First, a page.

Share My Way Home

Can one rely on the goodness of the world to support their journey AND be a positive example for change? Absolutely!

Ambitious to continue sharing sustainability and conscious living with the world, Rob Greenfield created a new eco-adventure called Share my Way Home to test the sharing economy and experience genuine human interaction.


For this experience, Rob flew one-way to Panama City with just the clothes on his back and passport (no money, backpack, camera, or phone). From there he found his way back to San Diego across 7 borders and 4,000 miles completely dependent on the sharing economy, general resourcefulness, and a combination of social media and true human interaction.

In doing so, Rob was able to show how these ideas can decrease our negative impact on the environment while also increasing health and happiness.

What Rob brought with him:

Shorts, shirt, jacket, hat, sandals, passport, canceled credit card*, 3 pieces of paper.

*Rob carried fake proof of funds and false onward papers for travel in order to bypass security borders and be allowed into new countries.

The Journey:

On January 15, 2014, Rob left his home with a one-way ticket to Panama City and the above-mentioned items in his pockets. 4,000 miles away from San Diego, the adventurer set out to form new relations, meet contacts connected to via social media, and explore the sharing economy for himself during the expected month-long journey.

One of Rob’s main intentions was to disconnect from mainstream society as much as possible and experience true, genuine human interaction. While this was accomplished in the jungles of Latin America, a surprising realization was also earned: it is a benefit and fact of this time period that both social media and human interaction go hand in hand.

Both technology and human kindness allowed the activist to venture back home, and it was to discover and share this realization that Rob left in the first place.


It started in Panama City where Rob began to put his good humor, dedication to sustainability, and random talents to work to bring in a few extra bucks for travel. Although this initial stage had its challenges, Rob persevered to stay alive and remain a positive example for happiness and sustainable change. Some of the random tasks he took on to procure funds and/or food included: collecting cans, building websites, and pawning found items. These allowed him to earn around $100 – a solid amount to feel secure traveling North – and continue his quest to San Diego, all the while connecting with those who opened their homes and hearts to him.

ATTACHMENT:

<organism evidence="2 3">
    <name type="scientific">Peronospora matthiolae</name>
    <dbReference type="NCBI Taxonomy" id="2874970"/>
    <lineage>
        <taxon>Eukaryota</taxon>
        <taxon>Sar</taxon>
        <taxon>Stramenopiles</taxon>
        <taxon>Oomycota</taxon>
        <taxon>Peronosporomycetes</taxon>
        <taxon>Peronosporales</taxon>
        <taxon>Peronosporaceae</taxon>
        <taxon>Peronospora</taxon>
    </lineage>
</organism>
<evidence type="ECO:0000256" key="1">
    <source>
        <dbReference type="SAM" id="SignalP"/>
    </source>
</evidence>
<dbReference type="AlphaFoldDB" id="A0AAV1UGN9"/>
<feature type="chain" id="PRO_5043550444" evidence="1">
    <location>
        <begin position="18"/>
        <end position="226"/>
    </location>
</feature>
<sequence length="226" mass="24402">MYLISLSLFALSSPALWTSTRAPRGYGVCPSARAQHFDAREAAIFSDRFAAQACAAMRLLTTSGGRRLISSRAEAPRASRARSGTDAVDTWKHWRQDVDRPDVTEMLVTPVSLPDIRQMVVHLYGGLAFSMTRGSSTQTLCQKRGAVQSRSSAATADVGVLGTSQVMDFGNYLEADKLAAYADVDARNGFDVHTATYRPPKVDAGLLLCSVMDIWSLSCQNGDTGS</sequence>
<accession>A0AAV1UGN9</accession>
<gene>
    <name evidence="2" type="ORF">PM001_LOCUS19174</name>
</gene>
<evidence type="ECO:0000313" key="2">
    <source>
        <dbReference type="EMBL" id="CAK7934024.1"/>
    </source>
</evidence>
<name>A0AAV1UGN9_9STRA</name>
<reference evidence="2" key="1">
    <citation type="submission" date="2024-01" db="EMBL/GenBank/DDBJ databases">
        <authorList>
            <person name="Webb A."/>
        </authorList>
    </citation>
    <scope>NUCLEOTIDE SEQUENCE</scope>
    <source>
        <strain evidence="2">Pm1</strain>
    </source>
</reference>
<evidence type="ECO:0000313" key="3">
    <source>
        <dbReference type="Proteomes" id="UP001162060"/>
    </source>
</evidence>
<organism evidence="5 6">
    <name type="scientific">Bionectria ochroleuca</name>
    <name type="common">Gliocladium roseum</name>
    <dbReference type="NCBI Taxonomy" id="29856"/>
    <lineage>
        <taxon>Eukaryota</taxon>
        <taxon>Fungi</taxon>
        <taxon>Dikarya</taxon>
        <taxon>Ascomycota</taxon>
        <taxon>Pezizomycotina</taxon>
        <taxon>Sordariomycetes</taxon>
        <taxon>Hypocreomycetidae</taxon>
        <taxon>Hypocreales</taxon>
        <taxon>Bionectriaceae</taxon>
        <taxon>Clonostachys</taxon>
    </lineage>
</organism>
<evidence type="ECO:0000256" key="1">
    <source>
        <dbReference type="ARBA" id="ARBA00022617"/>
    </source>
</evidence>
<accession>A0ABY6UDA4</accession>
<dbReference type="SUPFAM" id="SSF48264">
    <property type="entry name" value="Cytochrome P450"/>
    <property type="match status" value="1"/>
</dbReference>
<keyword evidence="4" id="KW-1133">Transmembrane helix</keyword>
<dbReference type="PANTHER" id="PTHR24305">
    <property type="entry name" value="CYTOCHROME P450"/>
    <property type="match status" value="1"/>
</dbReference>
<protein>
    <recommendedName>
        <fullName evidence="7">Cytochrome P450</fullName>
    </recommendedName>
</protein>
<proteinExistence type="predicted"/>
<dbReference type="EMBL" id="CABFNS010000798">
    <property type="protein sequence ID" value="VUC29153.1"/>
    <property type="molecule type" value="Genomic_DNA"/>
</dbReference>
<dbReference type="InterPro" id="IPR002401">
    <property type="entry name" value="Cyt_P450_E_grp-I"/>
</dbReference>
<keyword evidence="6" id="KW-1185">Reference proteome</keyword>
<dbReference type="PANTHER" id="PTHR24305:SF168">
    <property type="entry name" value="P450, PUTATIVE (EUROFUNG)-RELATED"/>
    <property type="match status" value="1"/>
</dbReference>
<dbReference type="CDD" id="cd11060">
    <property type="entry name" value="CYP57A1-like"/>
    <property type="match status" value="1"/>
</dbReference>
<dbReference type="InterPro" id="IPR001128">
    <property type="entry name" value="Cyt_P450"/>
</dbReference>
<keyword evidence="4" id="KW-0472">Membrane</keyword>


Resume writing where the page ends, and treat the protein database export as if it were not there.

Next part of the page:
He utilized connections made through social media and resource-sharing websites like WWOOF & Craigslist. Individuals with generous hearts, families, and centers helped him with food and a bed and occasionally a bit of extra money to further him on his journey.

Near Panama City, at Kalu Yala

Near Panama City, at Kalu Yala

The goodness of people and the alive-ness of the sharing economy was evident at almost every turn: Even when people did not know of his mission or have a task for him to do, they were kind enough to lend aid. For example: 1,400 miles away from his home and down to his last $30, Rob approached a lady at a bus station and asked for a ticket as far north as possible. She obviously saw he was in need of help, gave him a discounted price on the ticket so he had a few dollars in spare change, bought him a sandwich and juice, and filled his water bottle.
Such instilled acts of kindness opened R
ob’s eyes to the fact that while disconnecting from modernized living is possible, it’s a partnership between online connection and ‘in-face’ interaction that is truly allowing the sharing economy to thrive.

It’s really beautiful to be a part of the genuine human experience.” – Rob Greenfield


Part of the journey was to create a crowd-sourced documentary that showcased the alive-and-well sharing economy. Without a video camera or iPhone to capture the journey, Rob instead asked friends he met along the way to be a part of the film-crew and capture their perspective. They later emailed their videos to his film collaborator Sean Aranda. This project is expected to be released in the near future.
Update: Here is the short film made from the cameras of the people he met along the way. 

Lesson Learned:

What did this adventure teach? That while many things are changing in this world and it sometimes may seem most appealing to venture away from society and shun all aspects of technology, there are many positive ways social media and online connection can be utilized to bring all people of the world closer together. Engagement in this way can also be used to share remarkable journeys and further sustainable ideas like this one.

This adventure not only proved that the sharing economy is thriving, but that it has opportunity grow and become stronger than ever thanks to technological advances and the growing kindness of mankind.

The truest human connection is meeting someone on the street and striking up a conversation. You don’t have a preconceived notion of who they are from their Facebook account, you haven’t gone to LinkedIn to figure out what their job is, you don’t know how many followers they have on Twitter. It is a genuine human interaction.– Rob Greenfield, Urban Times.

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